During the last year holidays, I found a job in a restaurant aiming at earning money as well as improving my culinary abilities. Although the job was not rewarding enough as many would expect, I, nevertheless, enjoyed working for the restaurant since it gave me the opportunity to exercise my passion and acquaint myself with new skills and ideas in the cooking sector.
After two weeks of working, I noticed that despite the fact that the city had many foreigners and the restaurant was big it was rarely filled to capacity. My personal feeling was that the business was not making enough profit as it should have to since it only offered the common staple food to locals, which went unnoticed by people from other cultures. It, therefore, had not explored its full potential, and I shared this thought with some of my colleagues.
During our discussions, I suggested to some of them that the business could be better placed to make more profits if it diversified the range of cuisines offered as this would attract more customers from other cultures. Some of them criticised my idea while others thought that it was brilliant and encouraged me to propose this to the owner of the restaurant.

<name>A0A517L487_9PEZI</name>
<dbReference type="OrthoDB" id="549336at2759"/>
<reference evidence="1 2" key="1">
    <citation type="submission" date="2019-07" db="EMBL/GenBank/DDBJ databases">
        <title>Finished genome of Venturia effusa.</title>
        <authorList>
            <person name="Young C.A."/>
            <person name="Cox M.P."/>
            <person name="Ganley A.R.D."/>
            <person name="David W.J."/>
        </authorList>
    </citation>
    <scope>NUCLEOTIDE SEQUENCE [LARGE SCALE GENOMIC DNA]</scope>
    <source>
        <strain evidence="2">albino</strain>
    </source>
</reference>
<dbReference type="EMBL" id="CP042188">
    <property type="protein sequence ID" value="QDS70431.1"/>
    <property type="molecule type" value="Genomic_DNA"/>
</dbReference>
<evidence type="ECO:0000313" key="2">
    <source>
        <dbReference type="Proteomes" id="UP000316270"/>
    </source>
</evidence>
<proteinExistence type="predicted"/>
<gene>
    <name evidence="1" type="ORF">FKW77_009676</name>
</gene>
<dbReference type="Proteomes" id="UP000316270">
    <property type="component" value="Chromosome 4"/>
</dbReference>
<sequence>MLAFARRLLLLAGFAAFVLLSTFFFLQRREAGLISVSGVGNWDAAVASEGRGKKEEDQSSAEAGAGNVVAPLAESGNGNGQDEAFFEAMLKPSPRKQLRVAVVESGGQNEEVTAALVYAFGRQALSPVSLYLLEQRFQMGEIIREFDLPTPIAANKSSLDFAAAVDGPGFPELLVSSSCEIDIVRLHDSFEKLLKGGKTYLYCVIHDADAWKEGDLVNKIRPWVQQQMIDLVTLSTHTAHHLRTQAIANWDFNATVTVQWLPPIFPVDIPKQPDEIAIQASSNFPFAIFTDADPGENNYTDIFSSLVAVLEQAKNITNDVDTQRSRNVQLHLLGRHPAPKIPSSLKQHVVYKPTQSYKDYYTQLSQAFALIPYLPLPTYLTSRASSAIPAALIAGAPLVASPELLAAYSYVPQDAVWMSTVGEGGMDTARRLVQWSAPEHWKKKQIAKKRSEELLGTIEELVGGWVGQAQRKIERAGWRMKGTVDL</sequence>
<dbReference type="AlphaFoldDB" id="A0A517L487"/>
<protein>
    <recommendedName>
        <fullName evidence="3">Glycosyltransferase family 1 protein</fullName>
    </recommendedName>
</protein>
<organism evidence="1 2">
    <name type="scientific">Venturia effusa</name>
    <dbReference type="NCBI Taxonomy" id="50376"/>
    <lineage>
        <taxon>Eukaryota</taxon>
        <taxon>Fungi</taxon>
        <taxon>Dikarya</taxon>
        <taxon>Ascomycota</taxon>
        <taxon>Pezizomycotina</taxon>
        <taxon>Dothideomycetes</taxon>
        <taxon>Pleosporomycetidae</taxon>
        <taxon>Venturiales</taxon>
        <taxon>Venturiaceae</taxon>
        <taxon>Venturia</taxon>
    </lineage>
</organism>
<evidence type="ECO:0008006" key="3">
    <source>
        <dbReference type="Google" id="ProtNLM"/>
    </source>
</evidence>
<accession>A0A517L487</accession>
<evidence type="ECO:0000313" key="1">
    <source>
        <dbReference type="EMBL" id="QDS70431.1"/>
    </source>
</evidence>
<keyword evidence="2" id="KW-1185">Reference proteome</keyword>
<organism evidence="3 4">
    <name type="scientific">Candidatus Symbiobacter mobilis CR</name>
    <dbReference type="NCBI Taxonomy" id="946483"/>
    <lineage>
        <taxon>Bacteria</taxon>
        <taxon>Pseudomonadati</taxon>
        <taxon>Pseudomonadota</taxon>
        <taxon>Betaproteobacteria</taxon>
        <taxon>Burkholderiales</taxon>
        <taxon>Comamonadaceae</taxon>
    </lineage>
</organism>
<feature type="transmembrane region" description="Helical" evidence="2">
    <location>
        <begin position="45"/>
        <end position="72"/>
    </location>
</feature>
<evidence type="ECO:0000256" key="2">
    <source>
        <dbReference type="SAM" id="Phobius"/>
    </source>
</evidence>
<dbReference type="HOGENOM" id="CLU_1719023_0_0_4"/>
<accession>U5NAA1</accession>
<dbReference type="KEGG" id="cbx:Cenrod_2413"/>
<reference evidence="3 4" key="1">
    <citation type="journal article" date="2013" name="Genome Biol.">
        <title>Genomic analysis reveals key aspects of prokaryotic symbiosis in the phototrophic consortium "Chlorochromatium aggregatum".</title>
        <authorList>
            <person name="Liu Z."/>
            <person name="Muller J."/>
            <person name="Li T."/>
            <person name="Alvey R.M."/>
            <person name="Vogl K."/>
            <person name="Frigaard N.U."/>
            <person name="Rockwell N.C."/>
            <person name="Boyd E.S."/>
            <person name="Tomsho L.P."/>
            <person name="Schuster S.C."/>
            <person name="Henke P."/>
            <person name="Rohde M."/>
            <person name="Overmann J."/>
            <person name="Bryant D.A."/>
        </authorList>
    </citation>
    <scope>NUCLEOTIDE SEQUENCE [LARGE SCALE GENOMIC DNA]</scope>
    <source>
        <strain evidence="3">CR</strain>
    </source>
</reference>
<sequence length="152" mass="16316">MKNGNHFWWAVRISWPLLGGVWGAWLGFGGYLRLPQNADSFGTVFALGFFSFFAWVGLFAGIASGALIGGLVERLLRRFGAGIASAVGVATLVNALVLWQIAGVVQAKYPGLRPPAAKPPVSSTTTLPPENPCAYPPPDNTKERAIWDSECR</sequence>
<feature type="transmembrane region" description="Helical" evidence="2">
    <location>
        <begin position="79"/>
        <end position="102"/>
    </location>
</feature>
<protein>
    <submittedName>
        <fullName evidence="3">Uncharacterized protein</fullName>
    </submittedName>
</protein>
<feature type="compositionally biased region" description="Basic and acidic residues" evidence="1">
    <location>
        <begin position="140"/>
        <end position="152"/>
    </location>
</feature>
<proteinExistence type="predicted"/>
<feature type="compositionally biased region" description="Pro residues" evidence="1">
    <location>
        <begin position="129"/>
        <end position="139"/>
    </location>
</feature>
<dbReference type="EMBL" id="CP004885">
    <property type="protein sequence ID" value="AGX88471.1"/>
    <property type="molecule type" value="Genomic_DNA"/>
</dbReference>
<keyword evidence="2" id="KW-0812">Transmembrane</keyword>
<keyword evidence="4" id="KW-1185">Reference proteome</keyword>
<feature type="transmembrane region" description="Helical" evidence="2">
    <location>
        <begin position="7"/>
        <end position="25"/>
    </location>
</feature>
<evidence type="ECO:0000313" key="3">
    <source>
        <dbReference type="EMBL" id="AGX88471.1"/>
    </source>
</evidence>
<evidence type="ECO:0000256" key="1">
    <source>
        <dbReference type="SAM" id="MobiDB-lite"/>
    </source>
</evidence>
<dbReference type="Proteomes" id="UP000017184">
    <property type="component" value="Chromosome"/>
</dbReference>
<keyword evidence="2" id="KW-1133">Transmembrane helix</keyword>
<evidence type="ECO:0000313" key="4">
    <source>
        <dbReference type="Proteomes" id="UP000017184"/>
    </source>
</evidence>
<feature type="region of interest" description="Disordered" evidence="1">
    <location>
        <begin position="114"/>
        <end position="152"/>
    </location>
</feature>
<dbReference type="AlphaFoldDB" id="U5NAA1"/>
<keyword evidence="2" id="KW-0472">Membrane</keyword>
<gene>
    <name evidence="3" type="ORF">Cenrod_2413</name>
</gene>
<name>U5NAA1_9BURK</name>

Upon suggesting my idea to the owner, he was impressed and asked me to come up with a proposal outlining how this would be actualized. Although the initial set up had challenges such as the high cost of training the staff and acquisition of new equipment, by the time I was leaving for school, the number of customers frequenting the restaurant had increased tremendously.
There are numerous researchers who have tried to define creativity and innovation either on grounds of research, using common knowledge or on the basis of their personal theories and assumptions. There is, however, no universally accepted definition explaining creativity and innovation. Although a variety of ideas, definitions and models of evaluating creativity exist, there are particular important characteristics associated with creativity that must appear in every definition (Richards 2007).
Following the reviews of several authors, creativity can be generally defined as the process, by which either a palpable or impalpable product is used to create a new and exceptional product that is unique to the person who invented it and meets the creator’s standards of measuring its purpose and value (Kaufman 2009). Innovation, on the other hand, refers to the invention and implementing new ideas. Both definitions reveal four vital aspects including new ideas, individuals, dealings and organized business or institutional settings.